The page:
Following the Ruby Red Carpet

Once a year, when I was a young lass, I used to routinely ensconce myself in front of the TV to watch the Academy Awards, better known as the Oscars. While the occasional moments of spectacular pageantry would divert me, mostly, I am beginning to suspect, I was only interested because everyone told me I should be. As an adult, my thrift-induced lack of cable means I don’t really have a way to watch the ceremony live, and, if I’m being honest, I’ve enjoyed saving myself five hours and simply reading up on the highlights the next day. Internet has killed the video star.

Of course, one of those next-day highlights I have consistently, genuinely eaten up is the fashion. Some portion of the day after the Oscars is always devoted to scrolling through a photo gallery of famous and not-so-famous actors and actresses, dressed in (what is purportedly) their finest. And then going and looking at another photo gallery, because some of the angles on that last one were a little awkward. And then looking at those sites that have the dresses arranged by color, because I’m always curious if there’s a majority hue. And then looking at a couple of “Best/Worst Dressed” lists, to see if their choices agreed with mine. And then, of course, discussing said lists with similarly interested friends.

I don’t really have a rational reason for this binge. I’ve no occasion for wearing such finery myself; I wore a Star Wars t-shirt I bought from Target to work today. I’m no fashionista; it means nothing to me when I read a person’s shoe is by Louis Vulture or the bag by Christian Door. Really, what can I say? I like beautiful dresses, and I like critiquing beautiful dresses. Thus, without further ado, I present my 2018 Oscars Awards for Fashion, or the 2018 OAFs.

The Oooh, Shiny! Award

Presented to the individual(s) that most call to mind a quote from How I Met Your Mother: “One of the 24 similarities between girls and fish is that they’re both attracted to shiny objects.”

Gal Gadot, for Sparkly Dress with a Fluttery Skirt & Fantastic Necklace; Jennifer Lawrence, for Rockin’ the Retro Look; Gina Rodriguez, for Sparkling Both Inside & Out; Lupita Nyong’o, for Gold Dress, Albeit with a Slit I Wouldn’t Wear

The Color Envy Award

Presented to the individual(s) who best pull off colors that I cannot myself wear without looking like a corpse

Greta Gerwig, for Bright Yellow SPARKLES; Zendaya, for Successfully Pulling Off Ruffles in Brown; Laurie Metcalf, for Beige Shimmery Classic Number.

The Emperor Palpatine Award

Presented to the individual(s) who most resemble Emperor Palpatine’s guards

Maya Rudolph, for Just Add the Helmet & Honestly I Couldn’t Tell the Difference

The “I’d Wear That if I Were an Evil Queen” Award

Presented to the individual(s) who are wearing something I would totally wear as a Dark Empress

Allison Janney, for Rockin’ Those Red Sleeves, Have You SEEN the Way They Drape?

The Actually Made Me Briefly Care About Men’s Fashion Award

Presented to the rare male individual(s) whose red carpet photo actually causes me to pause and look closer, instead of just scrolling past another man in a black tuxedo

Chadwick Boseman, for Hello There. Don’t You Look Fiiiiiiine. Why, Yes, It Is Rather Chilly, I Would Like to Borrow Your Coat. Thank You. Your Coat is Mine Now. Goodbye.

The “That’s Not How I Would Have Rolled, But Props to You” Award

Presented to the individual(s) wearing something rather outlandish, but still pulling it off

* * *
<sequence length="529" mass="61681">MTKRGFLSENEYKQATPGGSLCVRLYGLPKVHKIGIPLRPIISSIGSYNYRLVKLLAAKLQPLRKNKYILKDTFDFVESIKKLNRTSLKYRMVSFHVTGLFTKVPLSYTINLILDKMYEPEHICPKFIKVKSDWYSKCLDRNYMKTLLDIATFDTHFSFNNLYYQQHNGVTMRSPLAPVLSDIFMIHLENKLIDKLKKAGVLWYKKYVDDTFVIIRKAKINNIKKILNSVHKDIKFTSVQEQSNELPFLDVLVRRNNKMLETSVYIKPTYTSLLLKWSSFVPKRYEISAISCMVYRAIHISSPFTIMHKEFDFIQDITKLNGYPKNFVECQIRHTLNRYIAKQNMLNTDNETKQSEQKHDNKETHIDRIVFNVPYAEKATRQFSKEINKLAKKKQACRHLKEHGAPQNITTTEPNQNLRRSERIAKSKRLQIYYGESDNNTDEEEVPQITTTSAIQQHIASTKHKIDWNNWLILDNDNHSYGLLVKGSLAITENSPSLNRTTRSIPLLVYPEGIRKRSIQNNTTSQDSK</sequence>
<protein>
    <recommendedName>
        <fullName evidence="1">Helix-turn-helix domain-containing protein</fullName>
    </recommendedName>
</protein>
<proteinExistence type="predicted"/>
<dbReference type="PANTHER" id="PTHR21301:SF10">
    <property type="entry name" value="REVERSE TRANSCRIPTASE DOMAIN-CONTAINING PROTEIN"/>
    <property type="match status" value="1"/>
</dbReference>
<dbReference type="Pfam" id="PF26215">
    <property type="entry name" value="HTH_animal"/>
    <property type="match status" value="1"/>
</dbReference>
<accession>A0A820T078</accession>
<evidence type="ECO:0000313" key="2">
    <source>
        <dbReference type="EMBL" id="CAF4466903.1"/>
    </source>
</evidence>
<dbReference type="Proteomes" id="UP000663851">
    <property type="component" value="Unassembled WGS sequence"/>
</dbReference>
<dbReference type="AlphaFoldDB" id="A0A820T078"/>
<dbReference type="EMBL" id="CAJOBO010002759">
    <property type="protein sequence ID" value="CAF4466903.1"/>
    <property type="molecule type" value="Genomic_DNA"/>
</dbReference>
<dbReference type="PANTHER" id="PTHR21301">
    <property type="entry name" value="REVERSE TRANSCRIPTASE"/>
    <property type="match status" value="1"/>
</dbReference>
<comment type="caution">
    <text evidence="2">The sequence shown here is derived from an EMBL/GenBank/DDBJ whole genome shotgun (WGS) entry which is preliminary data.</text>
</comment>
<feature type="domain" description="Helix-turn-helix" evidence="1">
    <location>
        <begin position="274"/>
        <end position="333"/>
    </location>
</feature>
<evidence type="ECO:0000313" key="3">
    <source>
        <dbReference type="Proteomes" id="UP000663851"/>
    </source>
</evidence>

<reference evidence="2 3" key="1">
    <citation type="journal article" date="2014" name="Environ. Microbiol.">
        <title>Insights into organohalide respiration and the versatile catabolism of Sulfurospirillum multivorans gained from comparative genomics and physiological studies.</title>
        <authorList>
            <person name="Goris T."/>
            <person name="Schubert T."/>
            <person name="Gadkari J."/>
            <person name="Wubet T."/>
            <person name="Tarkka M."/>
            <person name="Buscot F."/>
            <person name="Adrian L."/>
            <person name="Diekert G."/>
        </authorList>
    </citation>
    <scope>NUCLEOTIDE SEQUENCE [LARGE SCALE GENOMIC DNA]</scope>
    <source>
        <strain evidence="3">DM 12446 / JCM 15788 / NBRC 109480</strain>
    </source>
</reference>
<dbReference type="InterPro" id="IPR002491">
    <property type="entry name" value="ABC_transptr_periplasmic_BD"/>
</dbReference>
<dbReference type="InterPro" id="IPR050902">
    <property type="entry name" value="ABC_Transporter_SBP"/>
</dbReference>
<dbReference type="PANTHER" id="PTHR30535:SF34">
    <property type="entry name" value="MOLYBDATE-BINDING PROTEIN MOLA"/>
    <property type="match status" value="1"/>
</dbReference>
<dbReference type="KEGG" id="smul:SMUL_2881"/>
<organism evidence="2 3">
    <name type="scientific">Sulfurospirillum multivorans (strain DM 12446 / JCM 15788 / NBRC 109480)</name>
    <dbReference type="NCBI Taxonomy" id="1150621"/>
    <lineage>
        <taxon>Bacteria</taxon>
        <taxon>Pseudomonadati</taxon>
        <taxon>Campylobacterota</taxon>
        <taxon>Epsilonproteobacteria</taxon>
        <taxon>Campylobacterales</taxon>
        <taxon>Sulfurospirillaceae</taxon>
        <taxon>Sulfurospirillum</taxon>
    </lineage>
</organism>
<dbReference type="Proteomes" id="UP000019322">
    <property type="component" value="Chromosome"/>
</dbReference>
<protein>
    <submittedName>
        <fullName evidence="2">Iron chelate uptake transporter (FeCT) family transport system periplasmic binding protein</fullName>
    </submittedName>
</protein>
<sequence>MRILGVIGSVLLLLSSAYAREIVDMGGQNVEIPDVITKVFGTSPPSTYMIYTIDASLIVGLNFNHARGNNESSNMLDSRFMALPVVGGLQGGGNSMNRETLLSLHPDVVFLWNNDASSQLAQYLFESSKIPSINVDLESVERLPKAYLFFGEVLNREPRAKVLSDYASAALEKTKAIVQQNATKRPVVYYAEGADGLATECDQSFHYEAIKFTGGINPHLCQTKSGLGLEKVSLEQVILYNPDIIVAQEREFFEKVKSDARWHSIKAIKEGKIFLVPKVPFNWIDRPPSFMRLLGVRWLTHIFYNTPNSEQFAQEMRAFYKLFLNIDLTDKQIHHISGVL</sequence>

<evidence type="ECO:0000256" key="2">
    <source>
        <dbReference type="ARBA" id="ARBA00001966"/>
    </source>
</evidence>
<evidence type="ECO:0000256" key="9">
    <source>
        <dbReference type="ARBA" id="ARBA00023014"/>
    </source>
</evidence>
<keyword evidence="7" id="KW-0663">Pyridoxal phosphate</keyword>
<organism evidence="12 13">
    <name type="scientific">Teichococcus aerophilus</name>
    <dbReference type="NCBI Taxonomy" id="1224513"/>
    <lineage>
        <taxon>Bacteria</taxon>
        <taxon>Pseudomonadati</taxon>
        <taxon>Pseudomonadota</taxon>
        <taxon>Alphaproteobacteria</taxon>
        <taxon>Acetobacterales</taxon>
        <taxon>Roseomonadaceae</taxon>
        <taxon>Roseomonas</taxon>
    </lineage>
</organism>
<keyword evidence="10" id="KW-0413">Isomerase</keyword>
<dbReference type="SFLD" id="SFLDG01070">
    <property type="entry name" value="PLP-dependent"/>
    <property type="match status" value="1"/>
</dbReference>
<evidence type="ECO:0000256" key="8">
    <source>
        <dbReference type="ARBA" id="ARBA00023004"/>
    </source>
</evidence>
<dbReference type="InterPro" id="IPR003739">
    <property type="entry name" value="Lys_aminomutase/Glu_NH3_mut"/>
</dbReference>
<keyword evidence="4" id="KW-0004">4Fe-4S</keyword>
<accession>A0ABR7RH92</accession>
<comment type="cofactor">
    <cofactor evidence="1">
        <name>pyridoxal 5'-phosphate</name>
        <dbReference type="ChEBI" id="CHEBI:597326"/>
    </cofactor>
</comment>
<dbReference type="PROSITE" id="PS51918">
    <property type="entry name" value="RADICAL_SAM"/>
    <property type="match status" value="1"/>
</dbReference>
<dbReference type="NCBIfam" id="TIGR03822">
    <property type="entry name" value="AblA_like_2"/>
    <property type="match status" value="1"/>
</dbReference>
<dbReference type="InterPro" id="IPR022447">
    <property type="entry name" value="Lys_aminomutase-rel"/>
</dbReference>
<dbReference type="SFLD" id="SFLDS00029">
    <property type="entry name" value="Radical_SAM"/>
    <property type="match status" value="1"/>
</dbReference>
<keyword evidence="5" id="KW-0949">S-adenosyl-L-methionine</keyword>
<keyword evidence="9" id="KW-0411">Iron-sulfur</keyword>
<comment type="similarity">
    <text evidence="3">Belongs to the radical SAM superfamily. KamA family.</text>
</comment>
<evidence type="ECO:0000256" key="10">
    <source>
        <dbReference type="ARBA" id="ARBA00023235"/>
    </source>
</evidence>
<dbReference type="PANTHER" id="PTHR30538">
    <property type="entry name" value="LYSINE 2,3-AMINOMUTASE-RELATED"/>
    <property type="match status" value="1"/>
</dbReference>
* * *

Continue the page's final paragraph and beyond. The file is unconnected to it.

Tiffany Haddish, for The Dress is Quite Something, But I Do Actually Really Like Her Headpiece; Emma Stone, for Rocking a Suit and Somehow Not Being Frumpy

The Living Your Best Life Now Award

Presented to the individual(s) who are rocking a dress they clearly love, whatever the merits of the dress itself

Whoopi Goldberg, for That Large Floral Dress, You Go Girl

The Disney Princess Award

Presented to the individual(s) whose outfits most resemble that of a Disney princess

Salma Hayek, for Shimmery Purple Tiers with Diamonds, I Understand Some People Didn’t Like It, but She Just Got Through Saving the Kingdom from Mother Gothel, So Back Off; Emily Blunt, for Wearing a Gown that Somehow Looks More Like the Original Animated Cinderella’s Dress than the 2015 Remake’s Version

The Bed Sheet Award

Presented to the individual whose outfit most resembles a fitted bed sheet

Andra Day, for I’m Pretty Sure I Made that Outfit While Playing Dress Up When I Was 12


Flu Season, or How I Learned to Empathize with Medieval Peasants

It’s a classic trope, arguably immortalized in Monty Python & the Holy Grail: the mob of medieval villagers, blaming all their ills on a supposed witch or some other thing-that-isn’t-germs-because-people-didn’t-know-about-those-then, culminating in a good old-fashioned burning or some other savage, weird act of violence. In these modern, reasonable times, it is sometimes difficult to imagine the mindset of those poor, ignorant peasants, desperately attempting to find a comprehensible, easily eliminated scapegoat for their ills.

That is until, at work, the department next to mine started dropping like flies.

It started quietly enough. First, Workplace Proximity Associate C mysteriously disappeared. Later that day, a strange, foreign “ssshshhhhhkkkkk” sound managed to infiltrate my earbuds, even through the blaring bagpipes of my Celtic punk rock. Removing my earbuds and peeking over the cubicles revealed C’s team members, standing at a distance, spraying Lysol on her desk.

“C has the flu,” they said.

I locked eyes with one of my own department members. We saw the fear mirrored in each other’s gaze. At this point, I merely invested in some handsanitizer.  

Then, Workplace Proximity Associate K got the flu, then Workplace Proximity Associate D, then on down the entire row next to ours. That was when I stole a giant tub of Lysol wipes from the Operations department, and started smearing a protective line of solution around my cube several times a day.